Saturday, January 19, 2019
Couldn't pass it by...
In addition to the eye-catching thrift store price tag, the Minolta Hi-Matic 7s looked nearly new, the rangefinder seemed accurate, and the shutter clicked. The camera dates to 1966; it strongly resembles the slightly earlier Yashica Lynx and is about as large and heavy. I'm not usually partial to the over-sized 35mm cameras of this era, but the 7s has some redeeming qualities.
The nicest feature for me, as was true of the Yashica Lynx 14, is that the bright frame viewfinder is auto-correcting for parallax. The CdS sensor is set inside the filter ring and exposure is fully automated while also allowing manual control of aperture and shutter speed. The 45mm f1.8 Rokkor is a six-element design. The Seiko-LA shutter has speeds from 1/8 to 1/500, plus B and Auto settings. The meter originally required a mercury battery, but a 1.55v 357 seems to work fine, even though it fits loosely in the compartment. Aside from putting in the battery, the only other thing I had to do for the camera was to clean the finger marks off the viewfinder window. I shot a roll of Tri-X to test the camera.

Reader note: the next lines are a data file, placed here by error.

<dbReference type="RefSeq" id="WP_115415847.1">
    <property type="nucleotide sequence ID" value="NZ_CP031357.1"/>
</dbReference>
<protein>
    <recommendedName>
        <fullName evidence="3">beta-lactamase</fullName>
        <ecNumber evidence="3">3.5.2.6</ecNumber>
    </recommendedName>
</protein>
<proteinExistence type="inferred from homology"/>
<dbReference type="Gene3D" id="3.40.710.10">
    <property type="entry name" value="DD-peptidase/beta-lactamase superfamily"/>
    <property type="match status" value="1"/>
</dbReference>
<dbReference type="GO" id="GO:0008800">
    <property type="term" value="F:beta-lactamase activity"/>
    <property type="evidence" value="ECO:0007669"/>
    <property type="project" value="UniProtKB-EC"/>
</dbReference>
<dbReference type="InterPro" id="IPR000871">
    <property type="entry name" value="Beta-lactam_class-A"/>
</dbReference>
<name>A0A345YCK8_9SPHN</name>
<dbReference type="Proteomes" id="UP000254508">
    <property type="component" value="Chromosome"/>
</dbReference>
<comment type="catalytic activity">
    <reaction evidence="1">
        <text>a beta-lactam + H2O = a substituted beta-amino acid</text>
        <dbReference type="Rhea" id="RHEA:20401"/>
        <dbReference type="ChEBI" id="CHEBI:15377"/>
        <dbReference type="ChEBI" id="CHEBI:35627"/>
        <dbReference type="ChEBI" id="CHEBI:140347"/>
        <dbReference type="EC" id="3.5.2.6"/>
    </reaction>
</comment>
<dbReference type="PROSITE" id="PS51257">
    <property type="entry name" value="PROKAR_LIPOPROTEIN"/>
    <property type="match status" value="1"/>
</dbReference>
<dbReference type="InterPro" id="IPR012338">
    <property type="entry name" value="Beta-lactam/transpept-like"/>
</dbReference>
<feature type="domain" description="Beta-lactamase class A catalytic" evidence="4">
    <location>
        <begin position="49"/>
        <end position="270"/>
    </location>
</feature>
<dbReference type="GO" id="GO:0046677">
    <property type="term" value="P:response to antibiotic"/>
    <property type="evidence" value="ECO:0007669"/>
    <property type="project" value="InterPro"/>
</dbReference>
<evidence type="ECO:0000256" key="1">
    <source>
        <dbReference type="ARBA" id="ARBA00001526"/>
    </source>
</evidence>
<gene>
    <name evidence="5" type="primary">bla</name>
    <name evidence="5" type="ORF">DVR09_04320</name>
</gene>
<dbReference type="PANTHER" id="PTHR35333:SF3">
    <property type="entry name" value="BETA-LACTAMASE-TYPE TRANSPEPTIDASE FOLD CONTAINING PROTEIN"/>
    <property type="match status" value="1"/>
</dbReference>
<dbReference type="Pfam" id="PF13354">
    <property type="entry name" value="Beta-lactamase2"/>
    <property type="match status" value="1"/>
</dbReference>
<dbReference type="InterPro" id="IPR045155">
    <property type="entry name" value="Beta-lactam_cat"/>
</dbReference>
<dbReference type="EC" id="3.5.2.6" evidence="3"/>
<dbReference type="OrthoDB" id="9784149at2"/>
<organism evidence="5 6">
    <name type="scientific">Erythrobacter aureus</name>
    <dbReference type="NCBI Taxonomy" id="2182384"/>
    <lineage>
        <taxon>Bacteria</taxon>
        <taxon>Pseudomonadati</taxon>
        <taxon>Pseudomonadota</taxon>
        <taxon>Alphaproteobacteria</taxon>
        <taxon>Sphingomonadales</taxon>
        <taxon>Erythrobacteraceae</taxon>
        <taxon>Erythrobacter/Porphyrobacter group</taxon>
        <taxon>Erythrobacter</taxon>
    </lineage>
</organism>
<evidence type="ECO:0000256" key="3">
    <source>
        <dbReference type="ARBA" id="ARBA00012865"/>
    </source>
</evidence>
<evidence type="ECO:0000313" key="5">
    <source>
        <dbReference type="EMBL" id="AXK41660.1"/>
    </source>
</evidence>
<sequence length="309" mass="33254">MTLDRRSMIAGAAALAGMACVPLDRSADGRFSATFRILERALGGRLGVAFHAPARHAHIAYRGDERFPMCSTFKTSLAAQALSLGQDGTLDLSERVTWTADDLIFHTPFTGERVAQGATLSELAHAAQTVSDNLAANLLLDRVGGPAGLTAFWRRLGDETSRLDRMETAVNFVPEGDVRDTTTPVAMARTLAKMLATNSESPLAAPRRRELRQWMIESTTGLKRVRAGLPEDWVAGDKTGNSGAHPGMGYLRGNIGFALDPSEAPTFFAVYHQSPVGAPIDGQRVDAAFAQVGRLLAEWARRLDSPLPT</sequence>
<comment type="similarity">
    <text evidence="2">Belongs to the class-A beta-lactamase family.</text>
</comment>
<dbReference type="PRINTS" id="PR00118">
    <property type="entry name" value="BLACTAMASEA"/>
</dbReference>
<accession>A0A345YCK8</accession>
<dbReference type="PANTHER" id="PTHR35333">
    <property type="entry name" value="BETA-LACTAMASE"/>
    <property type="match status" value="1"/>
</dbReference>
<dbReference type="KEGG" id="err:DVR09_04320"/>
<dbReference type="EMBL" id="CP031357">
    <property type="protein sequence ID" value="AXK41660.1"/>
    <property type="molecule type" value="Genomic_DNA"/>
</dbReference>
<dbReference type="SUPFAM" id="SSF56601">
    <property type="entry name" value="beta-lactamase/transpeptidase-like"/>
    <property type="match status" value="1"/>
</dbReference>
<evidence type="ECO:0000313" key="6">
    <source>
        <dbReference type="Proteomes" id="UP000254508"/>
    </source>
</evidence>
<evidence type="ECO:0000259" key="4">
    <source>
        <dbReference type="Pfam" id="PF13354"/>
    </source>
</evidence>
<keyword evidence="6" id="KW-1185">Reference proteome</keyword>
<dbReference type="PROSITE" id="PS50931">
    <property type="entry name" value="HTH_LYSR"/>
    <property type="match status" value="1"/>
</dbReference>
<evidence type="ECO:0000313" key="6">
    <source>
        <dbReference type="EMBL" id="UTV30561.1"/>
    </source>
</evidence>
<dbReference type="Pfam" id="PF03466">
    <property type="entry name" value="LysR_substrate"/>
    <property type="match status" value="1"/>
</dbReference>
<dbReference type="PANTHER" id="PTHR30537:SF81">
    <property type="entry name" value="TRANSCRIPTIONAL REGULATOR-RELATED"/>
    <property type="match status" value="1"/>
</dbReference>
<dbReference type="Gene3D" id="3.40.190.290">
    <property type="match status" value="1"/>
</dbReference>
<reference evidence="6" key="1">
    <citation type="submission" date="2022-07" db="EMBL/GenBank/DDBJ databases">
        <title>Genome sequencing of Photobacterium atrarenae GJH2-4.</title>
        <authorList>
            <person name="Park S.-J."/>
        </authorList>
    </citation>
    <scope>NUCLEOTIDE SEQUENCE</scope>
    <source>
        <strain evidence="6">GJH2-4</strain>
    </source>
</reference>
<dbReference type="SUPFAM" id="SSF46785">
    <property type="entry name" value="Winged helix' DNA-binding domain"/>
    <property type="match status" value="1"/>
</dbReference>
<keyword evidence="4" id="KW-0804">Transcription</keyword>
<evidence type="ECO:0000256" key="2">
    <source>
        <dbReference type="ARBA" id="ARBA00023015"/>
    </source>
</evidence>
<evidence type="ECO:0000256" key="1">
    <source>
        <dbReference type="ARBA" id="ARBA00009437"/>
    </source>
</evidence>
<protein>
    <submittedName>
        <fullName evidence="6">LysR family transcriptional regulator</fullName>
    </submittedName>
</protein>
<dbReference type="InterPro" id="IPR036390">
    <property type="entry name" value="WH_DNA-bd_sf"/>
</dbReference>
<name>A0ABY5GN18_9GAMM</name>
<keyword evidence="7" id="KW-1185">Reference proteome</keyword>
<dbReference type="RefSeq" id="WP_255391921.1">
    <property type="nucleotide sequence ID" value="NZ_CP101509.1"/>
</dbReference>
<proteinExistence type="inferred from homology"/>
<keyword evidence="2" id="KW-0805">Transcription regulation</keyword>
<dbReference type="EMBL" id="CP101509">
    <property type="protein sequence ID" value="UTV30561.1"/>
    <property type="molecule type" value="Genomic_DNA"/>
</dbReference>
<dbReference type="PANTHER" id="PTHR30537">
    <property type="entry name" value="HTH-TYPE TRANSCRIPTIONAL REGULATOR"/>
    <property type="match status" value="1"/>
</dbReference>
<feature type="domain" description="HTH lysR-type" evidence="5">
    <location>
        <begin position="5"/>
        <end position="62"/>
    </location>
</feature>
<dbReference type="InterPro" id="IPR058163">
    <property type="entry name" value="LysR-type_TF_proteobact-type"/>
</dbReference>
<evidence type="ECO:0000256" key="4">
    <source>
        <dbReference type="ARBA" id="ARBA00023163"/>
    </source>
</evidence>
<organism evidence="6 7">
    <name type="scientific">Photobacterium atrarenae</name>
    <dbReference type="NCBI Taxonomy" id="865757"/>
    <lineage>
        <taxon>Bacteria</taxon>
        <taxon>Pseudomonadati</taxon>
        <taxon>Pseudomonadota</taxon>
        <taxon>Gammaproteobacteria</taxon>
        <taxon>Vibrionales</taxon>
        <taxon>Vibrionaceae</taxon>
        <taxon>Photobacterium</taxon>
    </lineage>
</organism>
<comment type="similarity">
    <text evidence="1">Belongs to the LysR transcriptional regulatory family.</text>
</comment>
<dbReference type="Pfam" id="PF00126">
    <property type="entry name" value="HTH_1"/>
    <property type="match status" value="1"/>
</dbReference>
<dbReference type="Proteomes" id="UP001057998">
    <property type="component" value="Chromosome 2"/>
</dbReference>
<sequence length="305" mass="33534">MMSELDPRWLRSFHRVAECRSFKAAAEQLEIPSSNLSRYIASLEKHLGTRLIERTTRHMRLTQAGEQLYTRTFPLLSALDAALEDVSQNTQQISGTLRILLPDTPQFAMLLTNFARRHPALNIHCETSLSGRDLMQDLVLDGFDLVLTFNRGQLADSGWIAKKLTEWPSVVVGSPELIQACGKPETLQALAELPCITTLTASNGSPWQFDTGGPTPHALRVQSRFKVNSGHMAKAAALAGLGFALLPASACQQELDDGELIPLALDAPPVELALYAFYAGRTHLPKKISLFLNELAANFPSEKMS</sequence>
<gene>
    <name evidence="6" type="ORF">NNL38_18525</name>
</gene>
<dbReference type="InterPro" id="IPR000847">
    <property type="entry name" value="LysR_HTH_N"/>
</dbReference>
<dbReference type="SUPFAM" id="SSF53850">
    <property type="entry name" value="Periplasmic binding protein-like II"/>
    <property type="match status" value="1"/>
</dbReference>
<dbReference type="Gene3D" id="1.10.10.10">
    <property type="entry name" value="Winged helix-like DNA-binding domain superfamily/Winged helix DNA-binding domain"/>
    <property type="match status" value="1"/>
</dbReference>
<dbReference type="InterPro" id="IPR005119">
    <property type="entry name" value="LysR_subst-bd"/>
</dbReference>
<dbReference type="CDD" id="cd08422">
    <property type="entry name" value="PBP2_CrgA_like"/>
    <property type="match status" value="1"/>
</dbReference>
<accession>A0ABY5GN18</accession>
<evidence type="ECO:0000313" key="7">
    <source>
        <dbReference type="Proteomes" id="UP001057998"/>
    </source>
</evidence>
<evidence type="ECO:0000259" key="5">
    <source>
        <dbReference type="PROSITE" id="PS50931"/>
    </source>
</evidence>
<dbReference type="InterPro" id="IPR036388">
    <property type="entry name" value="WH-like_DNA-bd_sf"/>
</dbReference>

When I was 21 I bought a Buick like this one from a dealer in Glenns Ferry, Idaho for $500. It had leather upholstery, air conditioning and an automatic transmission -- a real luxury machine. I drove it to Mexico City and back. It was the nicest car I ever owned.
Johan Niels Kuiper has an excellent review of the Minolta Hi-Matic 7S with some good advice on how to use the EV exposure system.